15 May 2016 | The Deck Project Day 1
Capt Rich
To anyone that has been around the boating world, other than the words "Repower", "Sinking" or "Pirates" perhaps there isn't a phrase that strikes as much fear into the boat owners heart as the phrase "Teak Deck Removal". And for good reason, because typically the job can start an almost never ending cascade of projects, work and money spent oftentimes culminating in a Boat For Sale ad on Craigslist.

Since we have no other place to live, I'm safe from the For Sale Ad, but as we started the project this weekend, I'm pretty sure we have no shortage of money spent and work ahead of us. I say US rather than Me, Myself and I because as a father, one of my primary jobs is to teach my son life lessons. What better a way to teach Jason a valuable life lesson than spending the summer of his Jr Year ripping off and then reinstalling a new deck. The lesson of course is what I always would say, but then ultimately didn't follow myself: "Don't buy a Boat with a Teak Deck".

Teak decks leak.
Not sometimes, but always.
So no matter how nice they look and how much the previous owner lies to you about how dry and solid they are, they either have leaked or will leak. Ok, so what, you can just patch them up and put bowl to catch the water right? Ha ha ha...oh if only it was so easy. See once water leaks underneath a teak deck, the water gets into what is known as the "Core" which on boats built back in 1977 was, as Jason describes, a Balsawood and fiberglass lasagna or make that a wet lasagna. The teak slats are attached to top fiberglass layer with screws, thousands of them and each screw hole is a leak point. Once the core gets wet you have two basic choices.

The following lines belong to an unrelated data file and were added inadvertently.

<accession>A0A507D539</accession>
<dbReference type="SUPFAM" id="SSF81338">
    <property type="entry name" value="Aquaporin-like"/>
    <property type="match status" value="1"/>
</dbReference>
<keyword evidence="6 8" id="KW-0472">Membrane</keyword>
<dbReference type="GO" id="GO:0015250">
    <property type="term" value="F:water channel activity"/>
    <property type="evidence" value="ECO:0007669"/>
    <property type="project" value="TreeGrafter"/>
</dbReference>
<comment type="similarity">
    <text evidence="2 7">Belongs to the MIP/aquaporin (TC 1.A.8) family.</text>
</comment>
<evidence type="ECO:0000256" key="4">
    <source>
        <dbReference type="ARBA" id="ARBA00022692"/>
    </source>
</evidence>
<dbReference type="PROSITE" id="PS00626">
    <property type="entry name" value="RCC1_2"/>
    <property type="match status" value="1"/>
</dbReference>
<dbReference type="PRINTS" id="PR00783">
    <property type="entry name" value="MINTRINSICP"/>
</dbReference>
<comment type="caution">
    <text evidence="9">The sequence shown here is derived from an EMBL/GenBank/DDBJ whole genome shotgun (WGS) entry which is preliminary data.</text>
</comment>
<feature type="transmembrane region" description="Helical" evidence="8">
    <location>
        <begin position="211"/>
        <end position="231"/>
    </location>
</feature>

1) Act like you don't know it is wet and just remove the teak planks and add more fiberglass to the top, followed by new paint and deck grip.
2) Rip out the entire deck including the wet and rotten core and replace it all with new marine plywood and fiberglass then paint and put on the new deck grip.

As tempting as it is to go with Option 1 and then sell the boat as soon as the job is finished, we plan on keeping THIRD DAY for many more years to come, so we just have to bite the bullet and take the red pill and as Morpheus said, "see how deep the rabbit hole goes".

This is the type of project that end relationships, busts cruise dreams and certainly could send lesser crews swimming for a house ashore, so I figure by sharing the story if I turn up missing people will at least know a motive!